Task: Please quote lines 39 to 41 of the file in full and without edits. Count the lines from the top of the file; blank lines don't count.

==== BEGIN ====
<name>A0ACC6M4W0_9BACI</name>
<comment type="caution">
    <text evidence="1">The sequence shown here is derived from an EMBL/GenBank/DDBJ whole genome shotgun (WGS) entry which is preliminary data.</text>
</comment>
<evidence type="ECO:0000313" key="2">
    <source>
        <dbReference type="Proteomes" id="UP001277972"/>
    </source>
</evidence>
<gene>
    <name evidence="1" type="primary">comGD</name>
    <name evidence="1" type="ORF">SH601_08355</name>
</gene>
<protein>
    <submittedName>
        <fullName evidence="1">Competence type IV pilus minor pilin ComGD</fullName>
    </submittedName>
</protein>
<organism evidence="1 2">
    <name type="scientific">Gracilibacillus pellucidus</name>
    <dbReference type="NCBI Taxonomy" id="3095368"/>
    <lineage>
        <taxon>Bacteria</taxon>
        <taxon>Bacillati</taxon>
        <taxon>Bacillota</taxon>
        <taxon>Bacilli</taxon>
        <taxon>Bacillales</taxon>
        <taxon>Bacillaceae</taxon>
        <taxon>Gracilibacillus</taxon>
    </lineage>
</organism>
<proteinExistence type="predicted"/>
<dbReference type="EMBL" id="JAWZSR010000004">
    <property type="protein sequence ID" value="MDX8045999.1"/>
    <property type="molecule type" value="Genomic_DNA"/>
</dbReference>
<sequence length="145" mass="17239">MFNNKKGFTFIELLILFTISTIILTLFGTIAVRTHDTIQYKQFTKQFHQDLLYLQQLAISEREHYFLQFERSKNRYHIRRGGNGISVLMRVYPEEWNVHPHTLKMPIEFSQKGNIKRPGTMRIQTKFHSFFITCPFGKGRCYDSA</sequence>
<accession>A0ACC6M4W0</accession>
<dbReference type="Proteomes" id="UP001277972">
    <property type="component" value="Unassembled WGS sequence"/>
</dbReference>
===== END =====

<dbReference type="Proteomes" id="UP001277972">
    <property type="component" value="Unassembled WGS sequence"/>
</dbReference>